CANBERRA Raiders players are trading football boots for work boots during the coronavirus shutdown, with Milton-Ulladulla Bulldogs product Jack Murchie having his first day on the worksite on Monday.
Several NRL players have been doing odd jobs after the competition was forced into hiatus last week.
Raiders players and staff have been stood down from rugby league duties until further notice, although ARL Commission chairman Peter V'Landys is still hopeful of a July comeback.
A skeleton Raiders staff are still working, although their jobs now also include maintenance of the club's new $19 million base in Braddon.
Read more:Staff stood down for Murchie's Raiders
Canberra forwards Murchie, Elliott Whitehead and John Bateman, who is recovering from shoulder surgery, are just some of the players who will be on the tools this week.
So don't be surprised if you see members of the Green Machine turning up to work around the capital, breaking away from their NRL safety net to step into the real world.
"Back on the tools, the show goes on," Murchie said on Instagram on Monday.
Raiders staff are on leave for the foreseeable future as rugby league administrators work to keep the professional clubs solvent and the players paid at least a portion of their regular wage.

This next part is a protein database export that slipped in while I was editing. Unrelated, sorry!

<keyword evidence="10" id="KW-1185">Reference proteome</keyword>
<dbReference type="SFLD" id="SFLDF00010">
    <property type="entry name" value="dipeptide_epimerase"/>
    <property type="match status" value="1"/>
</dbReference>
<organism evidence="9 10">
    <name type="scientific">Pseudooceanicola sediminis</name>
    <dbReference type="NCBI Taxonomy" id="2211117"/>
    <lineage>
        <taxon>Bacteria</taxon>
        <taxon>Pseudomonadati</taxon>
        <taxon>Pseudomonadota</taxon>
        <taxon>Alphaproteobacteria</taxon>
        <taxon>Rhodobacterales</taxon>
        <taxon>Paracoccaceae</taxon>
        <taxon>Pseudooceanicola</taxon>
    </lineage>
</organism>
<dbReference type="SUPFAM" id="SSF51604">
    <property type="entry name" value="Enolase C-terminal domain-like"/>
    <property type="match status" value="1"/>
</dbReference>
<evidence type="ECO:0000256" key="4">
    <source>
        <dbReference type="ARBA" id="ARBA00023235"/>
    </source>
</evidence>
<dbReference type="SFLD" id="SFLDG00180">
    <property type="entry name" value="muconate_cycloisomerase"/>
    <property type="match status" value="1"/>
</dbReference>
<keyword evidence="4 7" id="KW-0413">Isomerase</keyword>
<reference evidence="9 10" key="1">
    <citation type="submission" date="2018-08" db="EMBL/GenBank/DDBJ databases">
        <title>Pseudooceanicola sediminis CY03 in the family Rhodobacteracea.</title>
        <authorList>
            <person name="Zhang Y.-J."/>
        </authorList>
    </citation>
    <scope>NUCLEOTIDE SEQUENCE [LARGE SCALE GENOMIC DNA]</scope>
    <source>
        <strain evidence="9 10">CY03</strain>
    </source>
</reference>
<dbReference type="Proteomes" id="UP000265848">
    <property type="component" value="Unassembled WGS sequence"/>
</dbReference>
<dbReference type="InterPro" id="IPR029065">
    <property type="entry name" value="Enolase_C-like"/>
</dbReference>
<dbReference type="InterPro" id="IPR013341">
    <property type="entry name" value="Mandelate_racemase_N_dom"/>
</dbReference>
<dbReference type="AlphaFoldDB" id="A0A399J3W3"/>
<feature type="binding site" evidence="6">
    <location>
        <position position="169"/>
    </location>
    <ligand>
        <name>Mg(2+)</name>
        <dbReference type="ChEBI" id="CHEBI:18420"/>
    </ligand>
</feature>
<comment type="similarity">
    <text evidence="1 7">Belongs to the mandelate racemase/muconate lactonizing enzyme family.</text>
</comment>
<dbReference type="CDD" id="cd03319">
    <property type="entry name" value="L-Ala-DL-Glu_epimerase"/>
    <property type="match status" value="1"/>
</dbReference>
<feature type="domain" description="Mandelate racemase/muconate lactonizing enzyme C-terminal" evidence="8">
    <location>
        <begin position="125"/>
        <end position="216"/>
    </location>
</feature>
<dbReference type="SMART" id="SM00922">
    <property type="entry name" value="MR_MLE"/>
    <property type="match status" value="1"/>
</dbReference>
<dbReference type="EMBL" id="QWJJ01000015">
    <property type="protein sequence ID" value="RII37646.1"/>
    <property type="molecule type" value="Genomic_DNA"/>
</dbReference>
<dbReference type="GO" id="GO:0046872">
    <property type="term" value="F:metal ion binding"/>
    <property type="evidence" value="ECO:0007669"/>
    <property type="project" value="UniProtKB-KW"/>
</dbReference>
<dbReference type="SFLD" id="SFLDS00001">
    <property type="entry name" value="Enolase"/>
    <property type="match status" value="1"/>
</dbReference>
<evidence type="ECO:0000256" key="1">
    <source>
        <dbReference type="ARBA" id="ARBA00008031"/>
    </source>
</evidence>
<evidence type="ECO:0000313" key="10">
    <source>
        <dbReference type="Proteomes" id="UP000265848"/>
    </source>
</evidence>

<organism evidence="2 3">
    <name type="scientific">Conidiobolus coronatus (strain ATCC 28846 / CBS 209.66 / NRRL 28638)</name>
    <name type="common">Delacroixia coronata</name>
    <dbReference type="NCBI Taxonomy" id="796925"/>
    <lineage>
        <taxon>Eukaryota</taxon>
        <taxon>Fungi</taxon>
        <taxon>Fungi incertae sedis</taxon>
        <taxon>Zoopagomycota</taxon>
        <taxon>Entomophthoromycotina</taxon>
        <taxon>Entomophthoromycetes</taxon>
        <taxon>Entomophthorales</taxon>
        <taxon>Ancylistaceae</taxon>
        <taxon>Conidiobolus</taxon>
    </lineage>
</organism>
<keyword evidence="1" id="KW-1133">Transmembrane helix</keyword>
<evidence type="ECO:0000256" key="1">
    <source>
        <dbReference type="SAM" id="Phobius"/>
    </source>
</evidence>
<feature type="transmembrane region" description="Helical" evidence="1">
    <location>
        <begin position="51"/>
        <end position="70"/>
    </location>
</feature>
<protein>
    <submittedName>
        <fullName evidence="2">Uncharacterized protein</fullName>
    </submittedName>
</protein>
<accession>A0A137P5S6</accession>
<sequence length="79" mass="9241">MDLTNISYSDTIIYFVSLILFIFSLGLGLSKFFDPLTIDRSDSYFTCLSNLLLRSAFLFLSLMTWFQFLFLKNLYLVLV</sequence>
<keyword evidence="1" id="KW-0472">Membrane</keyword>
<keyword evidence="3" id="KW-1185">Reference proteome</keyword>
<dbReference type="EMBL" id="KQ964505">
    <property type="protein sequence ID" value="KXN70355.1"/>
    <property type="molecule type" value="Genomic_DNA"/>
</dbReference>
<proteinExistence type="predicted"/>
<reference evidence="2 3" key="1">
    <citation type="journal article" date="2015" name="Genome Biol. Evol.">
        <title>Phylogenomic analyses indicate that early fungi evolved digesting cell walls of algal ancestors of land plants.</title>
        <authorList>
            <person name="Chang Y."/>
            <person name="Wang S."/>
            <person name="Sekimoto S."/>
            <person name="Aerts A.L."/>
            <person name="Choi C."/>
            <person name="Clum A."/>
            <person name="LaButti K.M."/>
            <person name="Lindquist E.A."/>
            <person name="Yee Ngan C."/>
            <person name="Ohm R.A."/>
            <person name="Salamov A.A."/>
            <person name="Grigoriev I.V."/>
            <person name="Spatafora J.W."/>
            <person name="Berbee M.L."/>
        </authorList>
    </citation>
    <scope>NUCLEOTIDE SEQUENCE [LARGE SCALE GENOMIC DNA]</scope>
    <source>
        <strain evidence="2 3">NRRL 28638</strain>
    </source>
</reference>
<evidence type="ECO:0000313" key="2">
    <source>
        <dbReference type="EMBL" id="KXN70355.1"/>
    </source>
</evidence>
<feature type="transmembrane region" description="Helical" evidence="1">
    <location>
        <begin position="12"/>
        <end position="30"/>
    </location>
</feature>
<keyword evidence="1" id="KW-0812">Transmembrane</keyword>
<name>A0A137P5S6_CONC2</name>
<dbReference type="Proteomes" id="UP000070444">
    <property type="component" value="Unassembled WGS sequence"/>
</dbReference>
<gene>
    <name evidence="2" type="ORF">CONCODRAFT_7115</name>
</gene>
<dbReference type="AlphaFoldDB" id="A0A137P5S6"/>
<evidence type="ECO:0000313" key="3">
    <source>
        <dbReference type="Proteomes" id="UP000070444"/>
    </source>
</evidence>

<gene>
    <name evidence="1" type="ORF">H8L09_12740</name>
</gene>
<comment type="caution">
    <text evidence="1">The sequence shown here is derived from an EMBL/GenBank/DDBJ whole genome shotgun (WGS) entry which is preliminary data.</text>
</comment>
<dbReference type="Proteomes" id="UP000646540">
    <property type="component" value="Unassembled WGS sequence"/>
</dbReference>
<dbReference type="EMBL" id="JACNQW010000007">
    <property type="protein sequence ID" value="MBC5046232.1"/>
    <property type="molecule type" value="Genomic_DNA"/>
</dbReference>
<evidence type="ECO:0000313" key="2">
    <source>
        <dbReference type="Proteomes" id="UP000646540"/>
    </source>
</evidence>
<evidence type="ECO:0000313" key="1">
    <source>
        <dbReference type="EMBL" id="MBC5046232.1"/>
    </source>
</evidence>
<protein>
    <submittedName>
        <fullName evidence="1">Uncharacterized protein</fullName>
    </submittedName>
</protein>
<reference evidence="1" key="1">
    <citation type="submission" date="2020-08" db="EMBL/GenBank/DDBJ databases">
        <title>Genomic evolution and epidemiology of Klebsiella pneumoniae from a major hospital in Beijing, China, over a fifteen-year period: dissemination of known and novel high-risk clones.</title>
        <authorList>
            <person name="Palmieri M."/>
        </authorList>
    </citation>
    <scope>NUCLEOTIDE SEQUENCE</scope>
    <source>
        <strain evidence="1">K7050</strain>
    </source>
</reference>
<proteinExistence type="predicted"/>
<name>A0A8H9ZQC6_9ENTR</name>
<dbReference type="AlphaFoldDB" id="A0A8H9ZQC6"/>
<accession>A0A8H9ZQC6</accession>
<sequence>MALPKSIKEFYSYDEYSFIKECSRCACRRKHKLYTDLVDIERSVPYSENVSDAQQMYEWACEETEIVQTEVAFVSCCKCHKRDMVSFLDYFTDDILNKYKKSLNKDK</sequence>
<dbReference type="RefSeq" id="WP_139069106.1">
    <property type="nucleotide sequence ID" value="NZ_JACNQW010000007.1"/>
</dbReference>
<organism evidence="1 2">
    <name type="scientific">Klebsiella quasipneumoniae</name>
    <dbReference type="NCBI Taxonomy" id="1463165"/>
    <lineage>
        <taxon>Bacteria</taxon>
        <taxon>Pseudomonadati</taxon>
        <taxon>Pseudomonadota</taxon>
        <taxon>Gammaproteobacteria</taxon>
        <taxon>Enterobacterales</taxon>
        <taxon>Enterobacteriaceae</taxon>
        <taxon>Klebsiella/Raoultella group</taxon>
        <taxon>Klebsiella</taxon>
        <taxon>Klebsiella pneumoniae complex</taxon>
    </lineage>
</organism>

The NRL will give every club $2.5 million to help them survive, with guaranteed funding for at least three months.
Players will take pay cuts of up to 75 per cent.
Parramatta has stood down the majority of their club staff and slashed payroll costs by 75 per cent in response to the NRL season's indefinite suspension due to coronavirus.
In a letter to members on Monday morning, Eels chairman Sean McElduff revealed the 73-year-old club has made drastic cuts and is poised to change its cost structure for more than 60 employees when the competition resumes.
He implored the rugby league community to band together to keep the game alive, rather than point the finger of blame at past decisions.
Head coach Brad Arthur, who is a former Batemans Bay Tiger, has been placed on annual leave and is deferring his long service leave entitlement, but has offered to keep working to ensure players are as prepared as possible for a return.
Arthur is among the few still working as the club runs on skeleton staff, all of whom have had their hours reduced or have had their salary halved.
Executives had already offered a "large salary reduction".
McElduff said his main priority was to ensure the survival of the Eels over the next few months as rugby league faces the most financially challenging period in its history.
"I don't need to explain to you that the COVID-19 virus has had a significant impact on the game of rugby league," he said.
"During the last few weeks, a lot of the public commentary around the game has been centred on examining past decisions and history.
"This is a natural response but as some of our fellow clubs have stated, the economic impact of the COVID-19 virus has been devastating for nearly every sport both here and around the world.
"We want everyone in our industry to focus on the challenge ahead of us, as we are the custodians of both the game and the clubs that millions of Australians support and love."